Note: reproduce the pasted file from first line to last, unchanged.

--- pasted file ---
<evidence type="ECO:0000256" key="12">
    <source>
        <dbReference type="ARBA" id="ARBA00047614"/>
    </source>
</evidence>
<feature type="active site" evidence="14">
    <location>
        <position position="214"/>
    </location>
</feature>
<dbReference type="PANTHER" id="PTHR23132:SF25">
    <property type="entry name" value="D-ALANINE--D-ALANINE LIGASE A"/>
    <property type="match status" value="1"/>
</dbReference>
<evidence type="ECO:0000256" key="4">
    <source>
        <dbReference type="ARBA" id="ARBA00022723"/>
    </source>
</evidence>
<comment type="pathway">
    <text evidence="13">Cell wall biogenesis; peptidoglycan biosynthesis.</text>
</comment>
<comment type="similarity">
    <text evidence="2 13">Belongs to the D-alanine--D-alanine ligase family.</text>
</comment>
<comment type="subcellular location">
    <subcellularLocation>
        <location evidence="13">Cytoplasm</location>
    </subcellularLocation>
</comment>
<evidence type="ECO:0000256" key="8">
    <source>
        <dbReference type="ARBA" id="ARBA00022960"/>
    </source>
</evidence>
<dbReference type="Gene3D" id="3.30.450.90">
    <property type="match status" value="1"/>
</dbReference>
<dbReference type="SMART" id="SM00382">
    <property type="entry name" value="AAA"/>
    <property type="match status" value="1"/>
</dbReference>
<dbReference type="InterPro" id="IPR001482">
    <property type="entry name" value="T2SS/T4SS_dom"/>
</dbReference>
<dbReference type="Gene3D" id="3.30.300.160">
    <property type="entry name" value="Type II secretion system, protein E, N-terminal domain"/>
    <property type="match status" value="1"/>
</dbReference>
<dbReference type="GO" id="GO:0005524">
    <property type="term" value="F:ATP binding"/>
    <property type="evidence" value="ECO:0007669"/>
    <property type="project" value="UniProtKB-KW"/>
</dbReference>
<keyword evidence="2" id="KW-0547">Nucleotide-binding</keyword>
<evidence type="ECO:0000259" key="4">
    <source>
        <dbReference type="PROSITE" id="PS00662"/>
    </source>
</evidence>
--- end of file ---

<evidence type="ECO:0000256" key="12">
    <source>
        <dbReference type="ARBA" id="ARBA00047614"/>
    </source>
</evidence>
<feature type="active site" evidence="14">
    <location>
        <position position="214"/>
    </location>
</feature>
<dbReference type="PANTHER" id="PTHR23132:SF25">
    <property type="entry name" value="D-ALANINE--D-ALANINE LIGASE A"/>
    <property type="match status" value="1"/>
</dbReference>
<evidence type="ECO:0000256" key="4">
    <source>
        <dbReference type="ARBA" id="ARBA00022723"/>
    </source>
</evidence>
<comment type="pathway">
    <text evidence="13">Cell wall biogenesis; peptidoglycan biosynthesis.</text>
</comment>
<comment type="similarity">
    <text evidence="2 13">Belongs to the D-alanine--D-alanine ligase family.</text>
</comment>
<comment type="subcellular location">
    <subcellularLocation>
        <location evidence="13">Cytoplasm</location>
    </subcellularLocation>
</comment>
<evidence type="ECO:0000256" key="8">
    <source>
        <dbReference type="ARBA" id="ARBA00022960"/>
    </source>
</evidence>
<dbReference type="Gene3D" id="3.30.450.90">
    <property type="match status" value="1"/>
</dbReference>
<dbReference type="SMART" id="SM00382">
    <property type="entry name" value="AAA"/>
    <property type="match status" value="1"/>
</dbReference>
<dbReference type="InterPro" id="IPR001482">
    <property type="entry name" value="T2SS/T4SS_dom"/>
</dbReference>
<dbReference type="Gene3D" id="3.30.300.160">
    <property type="entry name" value="Type II secretion system, protein E, N-terminal domain"/>
    <property type="match status" value="1"/>
</dbReference>
<dbReference type="GO" id="GO:0005524">
    <property type="term" value="F:ATP binding"/>
    <property type="evidence" value="ECO:0007669"/>
    <property type="project" value="UniProtKB-KW"/>
</dbReference>
<keyword evidence="2" id="KW-0547">Nucleotide-binding</keyword>
<evidence type="ECO:0000259" key="4">
    <source>
        <dbReference type="PROSITE" id="PS00662"/>
    </source>
</evidence>